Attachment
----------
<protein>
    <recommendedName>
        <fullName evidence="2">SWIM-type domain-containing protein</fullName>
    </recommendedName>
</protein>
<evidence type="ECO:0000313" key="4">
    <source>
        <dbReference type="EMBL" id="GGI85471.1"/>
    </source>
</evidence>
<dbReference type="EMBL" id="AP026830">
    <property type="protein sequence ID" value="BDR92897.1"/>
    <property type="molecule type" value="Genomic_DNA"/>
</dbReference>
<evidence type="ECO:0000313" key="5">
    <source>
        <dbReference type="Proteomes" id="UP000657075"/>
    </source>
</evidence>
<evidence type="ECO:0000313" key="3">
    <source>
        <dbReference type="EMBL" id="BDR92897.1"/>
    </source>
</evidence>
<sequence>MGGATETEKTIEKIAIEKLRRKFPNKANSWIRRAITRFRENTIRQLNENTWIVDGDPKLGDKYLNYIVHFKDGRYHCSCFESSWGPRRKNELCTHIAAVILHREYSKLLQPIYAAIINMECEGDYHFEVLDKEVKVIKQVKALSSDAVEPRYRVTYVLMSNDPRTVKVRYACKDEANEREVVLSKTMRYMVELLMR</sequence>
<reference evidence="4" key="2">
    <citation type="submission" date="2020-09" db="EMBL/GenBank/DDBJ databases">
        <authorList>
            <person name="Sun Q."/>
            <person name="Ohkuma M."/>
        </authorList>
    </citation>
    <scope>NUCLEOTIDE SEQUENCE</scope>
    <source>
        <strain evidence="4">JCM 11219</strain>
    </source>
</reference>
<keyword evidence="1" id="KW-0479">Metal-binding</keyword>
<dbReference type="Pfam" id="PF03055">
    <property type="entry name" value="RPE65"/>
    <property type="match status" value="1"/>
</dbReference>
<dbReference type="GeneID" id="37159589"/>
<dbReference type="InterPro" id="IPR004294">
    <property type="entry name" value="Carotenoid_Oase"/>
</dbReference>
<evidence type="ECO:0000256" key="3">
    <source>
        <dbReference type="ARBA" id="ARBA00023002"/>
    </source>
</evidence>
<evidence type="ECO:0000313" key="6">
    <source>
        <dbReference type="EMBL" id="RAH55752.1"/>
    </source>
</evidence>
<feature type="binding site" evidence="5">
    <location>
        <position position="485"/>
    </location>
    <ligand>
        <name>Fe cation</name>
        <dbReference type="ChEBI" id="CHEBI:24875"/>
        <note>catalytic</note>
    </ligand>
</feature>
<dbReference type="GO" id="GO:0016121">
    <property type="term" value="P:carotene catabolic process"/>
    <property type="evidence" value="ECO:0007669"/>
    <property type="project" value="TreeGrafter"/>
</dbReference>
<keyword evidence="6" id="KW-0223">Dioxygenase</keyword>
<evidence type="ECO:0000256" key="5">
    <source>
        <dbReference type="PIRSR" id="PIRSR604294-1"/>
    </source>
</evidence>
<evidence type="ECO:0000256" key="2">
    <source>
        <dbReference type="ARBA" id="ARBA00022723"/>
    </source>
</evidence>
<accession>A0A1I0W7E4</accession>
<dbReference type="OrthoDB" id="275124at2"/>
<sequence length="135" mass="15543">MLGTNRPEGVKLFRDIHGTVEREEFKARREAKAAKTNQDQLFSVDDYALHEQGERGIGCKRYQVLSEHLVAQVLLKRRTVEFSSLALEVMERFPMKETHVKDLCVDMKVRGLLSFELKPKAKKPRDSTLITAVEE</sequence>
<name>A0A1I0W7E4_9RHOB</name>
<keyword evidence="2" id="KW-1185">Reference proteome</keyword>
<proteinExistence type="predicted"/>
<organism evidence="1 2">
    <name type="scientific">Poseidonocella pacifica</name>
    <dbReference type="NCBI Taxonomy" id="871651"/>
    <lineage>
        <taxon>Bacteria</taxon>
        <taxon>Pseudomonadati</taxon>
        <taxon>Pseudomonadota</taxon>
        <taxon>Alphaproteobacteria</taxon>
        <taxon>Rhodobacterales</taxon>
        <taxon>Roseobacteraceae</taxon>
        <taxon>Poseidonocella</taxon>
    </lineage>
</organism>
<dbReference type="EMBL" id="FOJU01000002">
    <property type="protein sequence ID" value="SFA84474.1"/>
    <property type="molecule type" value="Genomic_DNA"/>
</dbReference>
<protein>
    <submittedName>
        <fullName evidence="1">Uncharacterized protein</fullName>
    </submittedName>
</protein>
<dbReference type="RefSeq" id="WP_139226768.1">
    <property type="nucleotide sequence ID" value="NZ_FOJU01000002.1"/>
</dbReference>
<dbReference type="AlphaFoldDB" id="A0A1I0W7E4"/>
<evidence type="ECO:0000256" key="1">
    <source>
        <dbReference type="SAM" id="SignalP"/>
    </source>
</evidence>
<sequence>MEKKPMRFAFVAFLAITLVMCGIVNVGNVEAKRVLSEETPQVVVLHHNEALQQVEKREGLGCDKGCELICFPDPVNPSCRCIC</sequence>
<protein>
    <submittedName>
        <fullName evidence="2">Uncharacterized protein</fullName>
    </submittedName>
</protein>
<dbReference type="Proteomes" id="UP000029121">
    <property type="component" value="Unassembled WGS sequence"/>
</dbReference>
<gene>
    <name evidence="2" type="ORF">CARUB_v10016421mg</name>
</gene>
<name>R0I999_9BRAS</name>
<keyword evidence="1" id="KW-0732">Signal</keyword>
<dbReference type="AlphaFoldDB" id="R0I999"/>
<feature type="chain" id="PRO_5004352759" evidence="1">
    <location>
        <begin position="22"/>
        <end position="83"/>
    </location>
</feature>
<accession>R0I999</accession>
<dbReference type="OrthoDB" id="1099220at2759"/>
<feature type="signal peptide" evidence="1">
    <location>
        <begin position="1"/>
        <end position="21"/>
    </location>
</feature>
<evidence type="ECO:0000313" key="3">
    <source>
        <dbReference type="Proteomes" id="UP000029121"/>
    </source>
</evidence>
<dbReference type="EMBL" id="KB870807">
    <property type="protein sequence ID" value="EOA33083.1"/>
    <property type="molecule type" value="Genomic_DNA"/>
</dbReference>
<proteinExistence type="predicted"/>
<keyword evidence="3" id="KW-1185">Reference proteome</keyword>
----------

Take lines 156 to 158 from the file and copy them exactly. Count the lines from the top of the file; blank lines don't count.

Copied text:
    <property type="molecule type" value="Genomic_DNA"/>
</dbReference>
<proteinExistence type="predicted"/>